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LENT | Compassion

02.18.18 | by Morgan Koehler

LENT | Compassion

"Again he entered the synagogue, and a man was there with a withered hand. And they watched Jesus, to see whether he would heal him on the Sabbath, so that they might accuse him. And he said to the man with the withered hand, “Come here.” And he said to them, “Is it lawful on the Sabbath to do good or to do harm, to save life or to kill?” But they were silent.  And he looked around at them with anger, grieved at  their hardness of heart, and said to the man, “Stretch out your hand.” He stretched it out, and his hand was restored. The Pharisees went out and immediately held counsel with the Herodians against him, how to destroy him. Jesus withdrew with his disciples to the sea, and  a great crowd followed, from Galilee and Judea and Jerusalem and Idumea and from beyond the Jordan and from around Tyre and Sidon. When the great crowd heard all that he was doing, they came to him.  And he told his disciples to have a boat ready for him because of the crowd, lest they crush him,  for he had healed many, so that all who had diseases pressed around him to touch him.  And whenever the unclean spirits saw him, they fell down before him and cried out, “You are the Son of God.”  And he strictly ordered them not to make him known. And he went up on the mountain and called to him those whom he desired, and they came to him. And he appointed twelve (whom he also named apostles) so that they might be with him and he might send them out to preach and have authority to cast out demons.  He appointed the twelve: Simon (to whom he gave the name Peter);  James the son of Zebedee and John the brother of James (to whom he gave the name Boanerges, that is, Sons of Thunder);  Andrew, and Philip, and Bartholomew, and  Matthew, and Thomas, and James the son of Alphaeus, and Thaddaeus, and Simon the Zealot,  and Judas Iscariot, who betrayed him.

Then he went home, and the crowd gathered again, so that they could not even eat. And when his family heard it, they went out to seize him, for they were saying, “He is out of his mind.”"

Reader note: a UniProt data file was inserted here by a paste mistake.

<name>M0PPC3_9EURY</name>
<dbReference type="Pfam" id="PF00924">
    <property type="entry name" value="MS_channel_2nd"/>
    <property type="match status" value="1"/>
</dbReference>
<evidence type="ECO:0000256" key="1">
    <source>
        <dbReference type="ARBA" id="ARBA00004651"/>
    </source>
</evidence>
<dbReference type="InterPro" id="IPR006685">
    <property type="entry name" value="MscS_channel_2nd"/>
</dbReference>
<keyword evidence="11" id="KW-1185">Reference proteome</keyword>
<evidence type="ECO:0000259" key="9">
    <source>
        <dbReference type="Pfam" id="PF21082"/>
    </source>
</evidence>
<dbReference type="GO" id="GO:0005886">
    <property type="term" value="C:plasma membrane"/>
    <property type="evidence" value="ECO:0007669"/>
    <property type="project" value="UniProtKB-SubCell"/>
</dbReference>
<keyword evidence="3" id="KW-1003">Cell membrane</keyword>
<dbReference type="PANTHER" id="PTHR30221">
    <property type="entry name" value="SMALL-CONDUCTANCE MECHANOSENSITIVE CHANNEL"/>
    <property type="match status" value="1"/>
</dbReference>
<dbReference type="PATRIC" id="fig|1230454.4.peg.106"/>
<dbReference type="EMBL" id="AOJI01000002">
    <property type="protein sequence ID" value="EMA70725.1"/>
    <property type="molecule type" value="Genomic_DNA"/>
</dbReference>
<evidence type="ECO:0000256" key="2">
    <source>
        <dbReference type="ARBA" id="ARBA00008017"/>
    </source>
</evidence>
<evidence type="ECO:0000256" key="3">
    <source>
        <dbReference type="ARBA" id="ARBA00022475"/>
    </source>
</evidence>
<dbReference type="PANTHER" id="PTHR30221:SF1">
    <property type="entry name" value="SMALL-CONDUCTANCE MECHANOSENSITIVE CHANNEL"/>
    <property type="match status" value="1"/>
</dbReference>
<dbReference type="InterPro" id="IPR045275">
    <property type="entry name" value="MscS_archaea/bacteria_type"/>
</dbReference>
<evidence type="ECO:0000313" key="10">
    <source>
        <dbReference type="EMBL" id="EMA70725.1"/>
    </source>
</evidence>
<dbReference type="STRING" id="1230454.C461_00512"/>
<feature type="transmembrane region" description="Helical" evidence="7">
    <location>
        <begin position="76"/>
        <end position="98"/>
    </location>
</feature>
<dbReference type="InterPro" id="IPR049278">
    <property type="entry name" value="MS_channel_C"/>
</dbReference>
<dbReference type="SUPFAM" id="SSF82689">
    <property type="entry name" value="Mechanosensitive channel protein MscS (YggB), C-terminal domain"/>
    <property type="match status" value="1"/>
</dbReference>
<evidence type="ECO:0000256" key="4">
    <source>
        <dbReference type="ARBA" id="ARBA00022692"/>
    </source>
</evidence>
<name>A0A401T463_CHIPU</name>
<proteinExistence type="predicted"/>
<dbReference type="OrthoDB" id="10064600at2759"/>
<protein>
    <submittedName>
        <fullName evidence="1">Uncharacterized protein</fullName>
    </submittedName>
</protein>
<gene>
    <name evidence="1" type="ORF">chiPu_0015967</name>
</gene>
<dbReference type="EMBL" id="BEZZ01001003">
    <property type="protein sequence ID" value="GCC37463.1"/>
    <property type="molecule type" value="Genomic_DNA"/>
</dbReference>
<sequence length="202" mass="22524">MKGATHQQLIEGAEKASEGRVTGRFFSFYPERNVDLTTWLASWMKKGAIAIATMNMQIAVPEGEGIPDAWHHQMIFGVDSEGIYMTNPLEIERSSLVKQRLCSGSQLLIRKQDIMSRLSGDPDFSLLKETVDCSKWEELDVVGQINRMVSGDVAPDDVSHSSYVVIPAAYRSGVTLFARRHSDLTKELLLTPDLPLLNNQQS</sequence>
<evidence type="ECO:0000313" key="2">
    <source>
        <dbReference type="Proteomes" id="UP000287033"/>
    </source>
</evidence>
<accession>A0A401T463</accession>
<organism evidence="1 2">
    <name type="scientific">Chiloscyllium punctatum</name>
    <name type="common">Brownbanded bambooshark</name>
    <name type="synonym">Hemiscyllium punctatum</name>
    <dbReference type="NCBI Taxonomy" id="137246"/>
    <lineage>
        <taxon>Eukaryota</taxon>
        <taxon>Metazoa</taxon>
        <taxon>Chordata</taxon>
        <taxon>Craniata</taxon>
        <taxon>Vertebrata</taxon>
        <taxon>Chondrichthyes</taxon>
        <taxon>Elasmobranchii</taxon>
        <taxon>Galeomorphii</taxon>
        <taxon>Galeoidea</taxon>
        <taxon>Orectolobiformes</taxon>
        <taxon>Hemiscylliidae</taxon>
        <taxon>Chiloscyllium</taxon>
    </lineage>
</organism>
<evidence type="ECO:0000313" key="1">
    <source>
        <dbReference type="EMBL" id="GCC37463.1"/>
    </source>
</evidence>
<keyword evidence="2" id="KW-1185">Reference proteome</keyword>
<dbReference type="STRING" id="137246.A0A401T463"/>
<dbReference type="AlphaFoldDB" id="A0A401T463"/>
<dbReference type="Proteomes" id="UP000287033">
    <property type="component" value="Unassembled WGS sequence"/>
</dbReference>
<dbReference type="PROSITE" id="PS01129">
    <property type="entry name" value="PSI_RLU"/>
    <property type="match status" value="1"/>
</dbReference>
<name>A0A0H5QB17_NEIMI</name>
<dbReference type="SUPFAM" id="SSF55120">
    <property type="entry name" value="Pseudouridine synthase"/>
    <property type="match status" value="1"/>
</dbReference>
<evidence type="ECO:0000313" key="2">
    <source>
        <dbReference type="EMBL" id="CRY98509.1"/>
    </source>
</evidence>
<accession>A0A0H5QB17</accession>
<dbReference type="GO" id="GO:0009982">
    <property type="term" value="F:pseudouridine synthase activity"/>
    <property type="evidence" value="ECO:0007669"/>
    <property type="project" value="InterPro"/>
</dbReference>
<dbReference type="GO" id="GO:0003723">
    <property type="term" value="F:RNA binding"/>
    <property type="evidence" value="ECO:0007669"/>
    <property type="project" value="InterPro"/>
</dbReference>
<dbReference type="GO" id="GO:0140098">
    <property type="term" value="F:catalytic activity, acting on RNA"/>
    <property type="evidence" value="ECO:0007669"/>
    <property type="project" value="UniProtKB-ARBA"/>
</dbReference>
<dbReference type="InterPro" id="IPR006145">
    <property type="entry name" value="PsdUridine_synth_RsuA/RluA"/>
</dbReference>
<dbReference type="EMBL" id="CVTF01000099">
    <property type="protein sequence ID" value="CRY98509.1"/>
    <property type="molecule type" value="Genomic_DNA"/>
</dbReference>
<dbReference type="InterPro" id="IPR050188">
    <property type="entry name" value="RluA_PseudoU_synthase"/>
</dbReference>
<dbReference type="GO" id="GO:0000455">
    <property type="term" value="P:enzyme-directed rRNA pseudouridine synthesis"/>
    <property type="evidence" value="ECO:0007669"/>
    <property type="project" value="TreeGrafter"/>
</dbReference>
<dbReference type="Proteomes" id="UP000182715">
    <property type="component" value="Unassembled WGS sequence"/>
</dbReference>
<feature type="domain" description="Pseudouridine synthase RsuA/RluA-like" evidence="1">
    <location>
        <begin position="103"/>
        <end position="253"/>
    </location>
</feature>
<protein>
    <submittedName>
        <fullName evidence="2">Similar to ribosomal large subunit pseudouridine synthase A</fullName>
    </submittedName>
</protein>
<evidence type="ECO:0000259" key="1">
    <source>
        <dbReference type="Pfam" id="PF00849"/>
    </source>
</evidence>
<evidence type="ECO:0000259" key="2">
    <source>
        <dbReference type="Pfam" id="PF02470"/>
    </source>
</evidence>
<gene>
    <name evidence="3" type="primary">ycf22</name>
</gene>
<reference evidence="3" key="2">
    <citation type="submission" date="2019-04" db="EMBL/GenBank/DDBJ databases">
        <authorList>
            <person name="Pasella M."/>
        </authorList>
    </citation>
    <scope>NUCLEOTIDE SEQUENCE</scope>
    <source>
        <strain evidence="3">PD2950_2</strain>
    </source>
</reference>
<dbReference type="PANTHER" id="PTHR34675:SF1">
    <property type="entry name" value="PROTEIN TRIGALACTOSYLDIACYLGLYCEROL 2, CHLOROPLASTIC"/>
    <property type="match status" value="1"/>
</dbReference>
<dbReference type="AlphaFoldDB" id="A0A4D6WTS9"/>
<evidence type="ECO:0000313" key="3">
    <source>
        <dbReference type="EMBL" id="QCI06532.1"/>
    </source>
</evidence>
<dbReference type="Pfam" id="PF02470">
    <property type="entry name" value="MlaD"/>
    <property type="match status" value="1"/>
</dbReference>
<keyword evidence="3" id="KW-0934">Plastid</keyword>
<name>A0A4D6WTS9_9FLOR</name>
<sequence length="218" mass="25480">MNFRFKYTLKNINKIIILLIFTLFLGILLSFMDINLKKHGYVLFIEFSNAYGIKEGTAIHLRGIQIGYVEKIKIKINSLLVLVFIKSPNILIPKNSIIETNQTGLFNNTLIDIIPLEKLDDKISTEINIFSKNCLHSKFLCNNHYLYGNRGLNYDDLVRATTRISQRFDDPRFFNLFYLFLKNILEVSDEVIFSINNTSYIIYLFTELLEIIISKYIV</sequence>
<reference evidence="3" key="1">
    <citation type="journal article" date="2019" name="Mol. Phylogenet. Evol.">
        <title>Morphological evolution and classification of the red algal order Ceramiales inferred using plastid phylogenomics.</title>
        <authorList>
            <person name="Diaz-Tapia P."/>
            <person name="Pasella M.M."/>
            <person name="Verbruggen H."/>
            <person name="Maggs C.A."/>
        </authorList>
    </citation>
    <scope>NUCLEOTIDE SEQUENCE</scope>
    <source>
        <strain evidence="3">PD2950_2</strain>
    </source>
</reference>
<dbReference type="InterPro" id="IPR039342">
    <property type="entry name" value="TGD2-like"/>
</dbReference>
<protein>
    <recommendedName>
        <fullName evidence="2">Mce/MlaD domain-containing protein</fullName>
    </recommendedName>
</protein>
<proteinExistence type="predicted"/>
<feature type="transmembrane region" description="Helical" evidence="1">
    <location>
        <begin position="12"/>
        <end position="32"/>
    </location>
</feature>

Mark 3:1-21

Mark 3 begins with the story about Jesus, the man with the withered hand, and the Pharisees. Jesus entered the synagogue, where there was a man with a totally useless, withered hand. The Pharisees waited to see what Jesus would do. Would he heal the man on a Sabbath? Jewish rule stated that a life could be saved on the Sabbath in an emergency situation. But the Pharisees took the law even further by stating that healing was considered work and therefore “illegal.” Jesus tried to reason with the Pharisees. Couldn’t they see that healing this man’s hand was in a way saving him, so he could be able to work and provide for himself? The Pharisees understood his reasons, but were stubborn and refused to change their beliefs.

Now fast forward a little bit, to Jesus among crowds of people. Can you imagine being in the crowd at that moment? Desperation. Brokenness. Sin. Unclean spirits. Disease. Surges of hope as they get closer to the man who could take it all away with just touching his garments. Surrounded by the crowd, Jesus was afraid of being trampled to death. He must have tangibly felt the brokenness, sin and desperation emanating from the crowd. Jesus, filled with compassion, did not just ignore their pleas. He healed person after person, ordered the unclean spirits to leave their hosts.